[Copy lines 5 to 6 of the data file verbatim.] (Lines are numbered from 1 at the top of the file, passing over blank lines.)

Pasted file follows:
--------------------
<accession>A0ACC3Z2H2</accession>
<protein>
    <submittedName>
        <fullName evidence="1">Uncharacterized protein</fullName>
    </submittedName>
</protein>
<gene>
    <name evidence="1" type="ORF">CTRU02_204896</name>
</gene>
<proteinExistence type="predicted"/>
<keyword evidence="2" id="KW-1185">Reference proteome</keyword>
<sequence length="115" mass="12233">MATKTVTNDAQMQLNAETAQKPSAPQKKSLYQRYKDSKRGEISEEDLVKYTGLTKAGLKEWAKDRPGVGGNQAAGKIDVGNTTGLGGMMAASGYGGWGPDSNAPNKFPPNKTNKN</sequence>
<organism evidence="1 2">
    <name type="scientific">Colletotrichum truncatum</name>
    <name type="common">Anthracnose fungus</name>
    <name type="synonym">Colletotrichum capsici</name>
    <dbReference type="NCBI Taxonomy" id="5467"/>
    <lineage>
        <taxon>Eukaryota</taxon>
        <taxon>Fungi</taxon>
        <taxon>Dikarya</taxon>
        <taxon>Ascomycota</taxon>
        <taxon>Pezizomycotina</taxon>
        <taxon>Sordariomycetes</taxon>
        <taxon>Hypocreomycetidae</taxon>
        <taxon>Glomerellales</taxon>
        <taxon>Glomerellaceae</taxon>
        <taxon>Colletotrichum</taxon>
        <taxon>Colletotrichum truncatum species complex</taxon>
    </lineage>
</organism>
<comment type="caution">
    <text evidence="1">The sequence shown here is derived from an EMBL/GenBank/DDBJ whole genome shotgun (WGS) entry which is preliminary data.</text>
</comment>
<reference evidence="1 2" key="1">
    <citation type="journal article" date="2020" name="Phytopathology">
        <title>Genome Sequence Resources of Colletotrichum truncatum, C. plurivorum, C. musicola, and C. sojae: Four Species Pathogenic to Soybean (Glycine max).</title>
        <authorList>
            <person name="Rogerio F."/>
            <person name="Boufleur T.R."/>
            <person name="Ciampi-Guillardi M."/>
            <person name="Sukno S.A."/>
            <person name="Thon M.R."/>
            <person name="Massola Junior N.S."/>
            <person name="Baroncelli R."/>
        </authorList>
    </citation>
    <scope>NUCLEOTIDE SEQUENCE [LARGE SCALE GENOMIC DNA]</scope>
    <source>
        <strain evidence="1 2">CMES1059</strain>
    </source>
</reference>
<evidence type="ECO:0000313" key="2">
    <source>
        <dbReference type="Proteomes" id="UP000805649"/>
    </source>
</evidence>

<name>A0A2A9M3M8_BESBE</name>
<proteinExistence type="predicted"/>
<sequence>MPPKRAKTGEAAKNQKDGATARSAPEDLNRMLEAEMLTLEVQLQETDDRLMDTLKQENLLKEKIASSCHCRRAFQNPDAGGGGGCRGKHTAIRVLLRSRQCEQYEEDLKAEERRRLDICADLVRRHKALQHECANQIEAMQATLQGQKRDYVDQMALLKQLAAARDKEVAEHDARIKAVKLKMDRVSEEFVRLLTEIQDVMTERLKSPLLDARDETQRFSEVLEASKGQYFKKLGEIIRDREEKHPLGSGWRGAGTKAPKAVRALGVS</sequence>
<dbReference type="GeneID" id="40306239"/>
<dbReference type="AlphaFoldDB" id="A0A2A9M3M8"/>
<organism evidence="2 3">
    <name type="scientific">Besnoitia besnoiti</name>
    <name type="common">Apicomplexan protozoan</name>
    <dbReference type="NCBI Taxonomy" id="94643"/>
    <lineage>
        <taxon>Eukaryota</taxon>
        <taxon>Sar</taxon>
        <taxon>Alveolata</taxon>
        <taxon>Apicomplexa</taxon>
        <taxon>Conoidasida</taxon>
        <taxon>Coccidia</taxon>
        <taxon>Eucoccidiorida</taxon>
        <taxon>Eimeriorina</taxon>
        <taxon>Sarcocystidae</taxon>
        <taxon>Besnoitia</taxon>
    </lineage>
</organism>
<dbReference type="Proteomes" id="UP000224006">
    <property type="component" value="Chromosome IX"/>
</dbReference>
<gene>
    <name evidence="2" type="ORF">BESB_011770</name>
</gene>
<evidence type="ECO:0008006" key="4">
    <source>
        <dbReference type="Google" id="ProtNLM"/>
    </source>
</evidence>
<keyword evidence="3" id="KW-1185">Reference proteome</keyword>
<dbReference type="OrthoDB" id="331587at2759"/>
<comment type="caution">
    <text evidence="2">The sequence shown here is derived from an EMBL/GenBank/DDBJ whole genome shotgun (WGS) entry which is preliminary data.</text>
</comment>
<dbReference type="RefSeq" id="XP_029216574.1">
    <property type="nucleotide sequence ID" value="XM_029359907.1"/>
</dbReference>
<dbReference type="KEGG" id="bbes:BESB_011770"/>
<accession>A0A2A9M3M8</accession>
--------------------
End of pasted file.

    </submittedName>
</protein>